Wednesday 28 September 2016

Agreement edges closer at climate change summit

Published 11/12/2015 | 02:30

Activists of global anti-poverty charity Oxfam wearing masks depicting some of the world leaders – US President Barack Obama, Chinese President Xi Jinping, French President François Hollande, India’s Prime Minister Narendra Modi, German Chancellor Angela Merkel and Australia’s Prime Minister Malcolm Turnbull – during a protest in Paris
Activists of global anti-poverty charity Oxfam wearing masks depicting some of the world leaders – US President Barack Obama, Chinese President Xi Jinping, French President François Hollande, India’s Prime Minister Narendra Modi, German Chancellor Angela Merkel and Australia’s Prime Minister Malcolm Turnbull – during a protest in Paris

A climate deal has moved a step closer after negotiators at the UN summit made significant progress overnight on reaching agreement.

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Key issues, including finance for developing nations to tackle climate change and an agreement to increase ambition in the near future, have been largely addressed, but there remain considerable differences between the 200 nations in Paris.

The president of the 21st Conference of the Parties (COP21), Laurent Fabius, said he was confident of reaching a "universal agreement" by late today.

"We are much closer," he said.

Key developments include:

l The parties have agreed to hold the increase in average global temperatures to "well below" 2C and to aim for an upper limit of 1.5C - this was a key demand from small island states;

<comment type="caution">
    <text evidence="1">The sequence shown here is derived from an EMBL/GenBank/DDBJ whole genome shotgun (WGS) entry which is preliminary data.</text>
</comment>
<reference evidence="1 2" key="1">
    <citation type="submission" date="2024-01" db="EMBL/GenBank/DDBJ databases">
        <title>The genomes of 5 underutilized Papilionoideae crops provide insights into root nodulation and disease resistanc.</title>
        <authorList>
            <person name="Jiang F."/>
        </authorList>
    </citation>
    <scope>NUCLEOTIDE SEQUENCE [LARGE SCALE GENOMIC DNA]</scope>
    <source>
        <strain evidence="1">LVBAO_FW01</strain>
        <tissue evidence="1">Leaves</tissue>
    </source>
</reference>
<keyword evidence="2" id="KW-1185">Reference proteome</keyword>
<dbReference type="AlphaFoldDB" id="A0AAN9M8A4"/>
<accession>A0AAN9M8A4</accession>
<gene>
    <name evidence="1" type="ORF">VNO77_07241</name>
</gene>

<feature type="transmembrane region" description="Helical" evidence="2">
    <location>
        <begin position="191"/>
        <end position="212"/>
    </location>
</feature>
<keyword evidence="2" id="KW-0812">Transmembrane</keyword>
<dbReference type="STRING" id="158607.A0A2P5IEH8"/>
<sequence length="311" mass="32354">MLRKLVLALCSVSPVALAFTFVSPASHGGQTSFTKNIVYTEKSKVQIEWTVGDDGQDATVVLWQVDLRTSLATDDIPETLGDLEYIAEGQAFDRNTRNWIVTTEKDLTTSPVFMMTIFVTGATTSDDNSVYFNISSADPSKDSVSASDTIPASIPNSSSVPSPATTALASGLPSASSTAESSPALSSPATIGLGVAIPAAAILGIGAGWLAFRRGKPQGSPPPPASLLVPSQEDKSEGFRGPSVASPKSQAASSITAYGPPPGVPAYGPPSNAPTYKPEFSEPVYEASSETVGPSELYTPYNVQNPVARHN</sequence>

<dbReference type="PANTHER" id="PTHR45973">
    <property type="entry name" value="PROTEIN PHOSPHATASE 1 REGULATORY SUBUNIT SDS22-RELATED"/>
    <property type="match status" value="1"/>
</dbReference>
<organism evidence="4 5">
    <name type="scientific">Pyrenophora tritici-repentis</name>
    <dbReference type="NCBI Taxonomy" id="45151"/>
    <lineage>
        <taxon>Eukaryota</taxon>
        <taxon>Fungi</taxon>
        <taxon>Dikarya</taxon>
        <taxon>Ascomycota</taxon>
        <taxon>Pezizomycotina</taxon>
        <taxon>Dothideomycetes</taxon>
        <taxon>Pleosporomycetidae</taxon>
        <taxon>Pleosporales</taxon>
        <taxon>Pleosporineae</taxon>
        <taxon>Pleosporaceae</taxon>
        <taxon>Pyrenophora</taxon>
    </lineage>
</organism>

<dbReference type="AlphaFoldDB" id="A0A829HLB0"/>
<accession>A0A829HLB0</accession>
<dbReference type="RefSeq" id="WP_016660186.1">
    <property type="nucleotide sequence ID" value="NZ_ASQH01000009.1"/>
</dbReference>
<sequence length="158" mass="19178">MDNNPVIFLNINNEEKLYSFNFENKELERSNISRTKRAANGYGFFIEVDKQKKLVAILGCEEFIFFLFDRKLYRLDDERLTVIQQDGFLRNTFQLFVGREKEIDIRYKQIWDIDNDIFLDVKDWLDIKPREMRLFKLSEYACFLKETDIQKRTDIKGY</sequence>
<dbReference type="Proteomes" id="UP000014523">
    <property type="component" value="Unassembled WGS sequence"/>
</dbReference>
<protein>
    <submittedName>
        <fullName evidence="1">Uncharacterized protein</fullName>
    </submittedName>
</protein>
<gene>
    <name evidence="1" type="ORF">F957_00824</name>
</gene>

l The text also agrees to reach a peak for greenhouse gas emissions "as soon as possible" and to make "rapid reductions" thereafter. It also says that in the second half of the century, the amount of greenhouse gas emissions will stabilise;

l It commits parties to provide €100bn in finance for developing nations, with a provision that some of these countries - such as China and India - will contribute over time;

l There is a requirement that parties provide more ambitious pledges to reduce emissions by 2019.

However, disagreement remains on how emission cuts are verified and there is as yet no framework for addressing loss and damage which will arise in vulnerable countries that are affected by climate change.

There is also a lack of clarity over the efforts required from developing countries to grow their economies without producing emissions - this is called 'differentiation'.

Trócaire said the coming text was "considerably weaker" for poor and vulnerable communities. It was particularly disappointment that a reference to human rights was not included.

"We're seriously worried that there will be a deal, but it's not the one we need for the poorest people and future generations," its head of policy, Dr Lorna Gold, said.

The aid agency added that there appeared to be a lack of leadership from the EU on human rights, with little focus on the most marginalised.

However, Dr Diarmuid Torney, from DCU's School of Law and Government, said the text was an improvement and that a lot of options had been removed.

A final draft will be produced later today.

UN climate chief Christiana Figueres said that while the text remained "open", it pointed towards an "ambitious agreement".

Separately, a group of Irish climate-change activists have been temporarily refused entry to France.

All public protests have been banned following the Paris terrorist attacks.

Irish Independent

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